I'm processing a time signal (10s - Fs=2000Hz) in order to obatin frequency sections (frequency: 100Hz, 200Hz, and so on). The spectrum frequency resolution is 100 Hz.
My aim is to sum all these frequency sections and obtain the same energetic content of the time trace.
Even if I changed parameters like frequency bands of the frequency section, I didn't reach the target. And I'm far away from the target.
Anyone is able to explain me how the process work regardless to the numbers I used?
Solved! Go to Solution.
Can you check the processing setting in Acquisition Parameters->Tracking & Triggering as shown in the image below:
What's your measurment mode, tracking method? Like the example above the measurement mode is track, and tracking method is time, with 0.5 second increment. What's that mean is I'm processing FFT every 0.5 second. Like you said, if your frequency resolution is set to 100 hertz, the frame size is 0.01 second. That mean you're only processing 0.01 second of your time data, not all data. Your first FFT start at time 0 to .01 second, then second FFT start from 0.5 to 0.51, third FFT from 1 to 1.01...so on till then end of time recording. In this case, you're missing time from 0.01 to 0.49, 0.51 to 0.99, 1.01 to 1.49...so on, 99% of the data is not process. You might need to adjust the frequncy resolution, so the frame size is equal to the increment or smaller than the increment. You can change the resolution to 2 hertz with 0.5 second increment. If the resolution is smaller than 2 hertz, let's try 1 hertz then frame size is 1 second, now you'll have 50% of overlapping. Please adjust the setting accordingly and reprocess the data.
If you're trying to sum up all frequency content, why don't you try the overall level feature? It's in Time data processing->Sections->Change Settings->Overall level.
thanks for your reply.
Evenf if I used tracking time with time increment 0,01 second (1/0.01s=100Hz) and I crate frequency section in order to cover all the frequency bandwidth, we are completely out of the target. I attached some pictures with settings and results.
Unfortunately overall cannot be useful in this case cause I need a "global" RMS value; overall gives us a set of values time dependent. My final target is not to calculate the RMS value but undestranding how frequency section works and how it can give me results with a reliable energetic content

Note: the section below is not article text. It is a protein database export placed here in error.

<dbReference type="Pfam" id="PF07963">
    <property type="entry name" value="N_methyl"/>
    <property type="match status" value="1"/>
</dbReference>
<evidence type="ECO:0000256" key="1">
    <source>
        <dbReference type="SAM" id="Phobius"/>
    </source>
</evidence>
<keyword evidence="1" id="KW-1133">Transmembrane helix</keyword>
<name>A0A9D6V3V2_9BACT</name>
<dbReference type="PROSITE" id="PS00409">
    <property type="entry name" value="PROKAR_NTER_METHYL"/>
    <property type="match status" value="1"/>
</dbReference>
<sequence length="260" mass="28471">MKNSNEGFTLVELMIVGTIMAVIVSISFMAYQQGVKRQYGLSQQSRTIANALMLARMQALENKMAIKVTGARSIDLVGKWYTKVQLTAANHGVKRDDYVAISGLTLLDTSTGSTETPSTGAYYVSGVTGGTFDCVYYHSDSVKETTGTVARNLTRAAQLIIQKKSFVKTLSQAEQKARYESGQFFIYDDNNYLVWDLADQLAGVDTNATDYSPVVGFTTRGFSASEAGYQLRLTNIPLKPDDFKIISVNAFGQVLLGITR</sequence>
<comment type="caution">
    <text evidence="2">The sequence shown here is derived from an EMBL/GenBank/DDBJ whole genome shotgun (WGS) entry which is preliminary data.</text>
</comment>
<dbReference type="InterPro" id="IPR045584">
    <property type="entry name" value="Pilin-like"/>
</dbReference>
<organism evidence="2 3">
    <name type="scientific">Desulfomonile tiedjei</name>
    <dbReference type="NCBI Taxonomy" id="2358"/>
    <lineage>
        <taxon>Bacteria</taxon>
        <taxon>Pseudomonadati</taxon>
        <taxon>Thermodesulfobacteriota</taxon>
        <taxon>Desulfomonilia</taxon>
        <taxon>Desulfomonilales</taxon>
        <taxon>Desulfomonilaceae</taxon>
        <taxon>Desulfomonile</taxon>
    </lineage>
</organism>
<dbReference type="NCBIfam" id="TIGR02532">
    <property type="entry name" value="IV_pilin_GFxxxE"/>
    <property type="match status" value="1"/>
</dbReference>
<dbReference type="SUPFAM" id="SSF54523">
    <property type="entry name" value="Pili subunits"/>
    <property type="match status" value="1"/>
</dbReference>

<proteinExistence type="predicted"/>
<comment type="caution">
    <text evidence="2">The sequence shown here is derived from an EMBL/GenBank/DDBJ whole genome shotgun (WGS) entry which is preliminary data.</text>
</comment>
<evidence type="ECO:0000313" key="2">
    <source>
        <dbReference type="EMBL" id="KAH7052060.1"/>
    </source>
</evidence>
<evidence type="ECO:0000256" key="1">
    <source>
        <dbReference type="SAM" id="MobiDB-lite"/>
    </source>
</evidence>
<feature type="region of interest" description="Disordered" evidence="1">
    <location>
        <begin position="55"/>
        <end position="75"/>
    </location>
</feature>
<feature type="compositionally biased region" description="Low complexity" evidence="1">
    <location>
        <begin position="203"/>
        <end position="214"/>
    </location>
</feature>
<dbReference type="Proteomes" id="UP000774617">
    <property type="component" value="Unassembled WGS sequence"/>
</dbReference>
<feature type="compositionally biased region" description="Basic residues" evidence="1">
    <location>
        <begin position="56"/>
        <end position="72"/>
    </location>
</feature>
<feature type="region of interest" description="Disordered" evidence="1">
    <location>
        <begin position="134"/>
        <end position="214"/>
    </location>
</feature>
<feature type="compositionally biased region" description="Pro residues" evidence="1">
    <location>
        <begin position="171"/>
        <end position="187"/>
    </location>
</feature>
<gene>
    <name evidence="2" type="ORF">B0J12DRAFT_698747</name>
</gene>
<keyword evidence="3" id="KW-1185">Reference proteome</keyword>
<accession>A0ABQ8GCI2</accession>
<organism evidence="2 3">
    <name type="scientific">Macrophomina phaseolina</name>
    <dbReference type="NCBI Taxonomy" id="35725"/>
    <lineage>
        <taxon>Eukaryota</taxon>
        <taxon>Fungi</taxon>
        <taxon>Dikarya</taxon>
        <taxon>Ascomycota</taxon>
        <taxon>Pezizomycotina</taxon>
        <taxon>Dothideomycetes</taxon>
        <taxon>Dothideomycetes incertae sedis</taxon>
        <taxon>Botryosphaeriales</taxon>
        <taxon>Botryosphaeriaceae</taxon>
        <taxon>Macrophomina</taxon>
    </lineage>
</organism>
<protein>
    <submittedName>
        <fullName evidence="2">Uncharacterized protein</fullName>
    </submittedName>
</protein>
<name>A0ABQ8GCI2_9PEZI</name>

When you set frequency resolution to 100 hertz, that you only have spectral content every 100 hertz, that's 100, 200, 300, 400, 500, 600, 700, 800, 900 & 1000 hertz, and only one data point. No frequency content in 12.5, 50, 150, 250, 350,450... etc that's why I'm suggesting to change the resolution to much finer like 2 hertz, don't change the increment to 0.01 second. Please try my suggestion...
I tried with different frequency (0,5 hz, 1 hz, 2 hz) and teh results are attached.
As you can see we have always a sum value that is bigger than RMS time value. There is something in frequency section algorithm or rms calculation I'm not taking into account.
Since the frequncy section is RMS calculation, you cannot just simply add values for each frequency section to match the overall level. I'll need further investigation to answer your question. Also, you can try to perform a total frequency band section with lower frequency at 0 hertz, higher at 1000 hertz which it's the same as overall level calculation sum up all freqency bands.
Let me give you some suggestions in addition to Hong's. One quick thing, if you calculate the RMS of the Overall Level you will get the single number you desire and it should match the RMS of the time domain signal. I like to check things out with a known signal, so I used the Time Signal Calculator to generate a ten second time history with an RMS value of 1 Pa.
I then processed using Stationary averaging with energetic averaging with a lot of averages (it will stop when it runs out of data). I would use 67-75% overlap depending on what you want to recover from the Hanning window shape missing some data. I used 1 Hz resolution which has a frame size of 1 second, but others will work as well. I calculate Autopower Linear with Peak amplitude (if you stay in Test.Lab we manage Peak versus RMS well but you can calculate RMS if amplitude if you want). I also calculated these frequency sections and the Overall Level. I did not want to miss any data in the frequency sections so I made sure the frequency sections cover the entire 0-1000 Hz range.
In this plot I am showing the Overal Level with RMS = 1, the Averaged Autopower Linear in an Octave display showing the RMS for each octave band and the Overall Level = 1 (with Linear weighting), the time history with RMS=1 and then each frequency section and it's RMS calculation.
If you take the RMS calculations for the frequency sections to Excel, square them, sum them and square root them that should also = 1 RMS.
I also tried with this in the Time signal calculator which had an RMS = 4.98 in the time domain and the same process resulted in similar results.